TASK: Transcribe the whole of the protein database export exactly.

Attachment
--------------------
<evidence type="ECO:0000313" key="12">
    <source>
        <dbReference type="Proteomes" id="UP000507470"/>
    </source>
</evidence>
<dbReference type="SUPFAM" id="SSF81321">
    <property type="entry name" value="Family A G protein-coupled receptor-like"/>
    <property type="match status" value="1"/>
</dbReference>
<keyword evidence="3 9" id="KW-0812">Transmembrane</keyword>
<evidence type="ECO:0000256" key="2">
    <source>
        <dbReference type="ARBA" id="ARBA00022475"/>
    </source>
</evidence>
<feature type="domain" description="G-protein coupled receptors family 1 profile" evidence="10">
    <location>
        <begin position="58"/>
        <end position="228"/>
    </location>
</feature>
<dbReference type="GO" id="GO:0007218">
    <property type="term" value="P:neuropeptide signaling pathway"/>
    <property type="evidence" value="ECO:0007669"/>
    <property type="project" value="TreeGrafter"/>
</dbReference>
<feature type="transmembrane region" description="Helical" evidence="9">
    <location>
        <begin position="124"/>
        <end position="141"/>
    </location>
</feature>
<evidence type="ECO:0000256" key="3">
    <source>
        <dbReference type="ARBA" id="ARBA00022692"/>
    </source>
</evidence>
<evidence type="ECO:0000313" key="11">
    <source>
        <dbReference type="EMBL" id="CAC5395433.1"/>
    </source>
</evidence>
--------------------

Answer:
<evidence type="ECO:0000313" key="12">
    <source>
        <dbReference type="Proteomes" id="UP000507470"/>
    </source>
</evidence>
<dbReference type="SUPFAM" id="SSF81321">
    <property type="entry name" value="Family A G protein-coupled receptor-like"/>
    <property type="match status" value="1"/>
</dbReference>
<keyword evidence="3 9" id="KW-0812">Transmembrane</keyword>
<evidence type="ECO:0000256" key="2">
    <source>
        <dbReference type="ARBA" id="ARBA00022475"/>
    </source>
</evidence>
<feature type="domain" description="G-protein coupled receptors family 1 profile" evidence="10">
    <location>
        <begin position="58"/>
        <end position="228"/>
    </location>
</feature>
<dbReference type="GO" id="GO:0007218">
    <property type="term" value="P:neuropeptide signaling pathway"/>
    <property type="evidence" value="ECO:0007669"/>
    <property type="project" value="TreeGrafter"/>
</dbReference>
<feature type="transmembrane region" description="Helical" evidence="9">
    <location>
        <begin position="124"/>
        <end position="141"/>
    </location>
</feature>
<evidence type="ECO:0000256" key="3">
    <source>
        <dbReference type="ARBA" id="ARBA00022692"/>
    </source>
</evidence>
<evidence type="ECO:0000313" key="11">
    <source>
        <dbReference type="EMBL" id="CAC5395433.1"/>
    </source>
</evidence>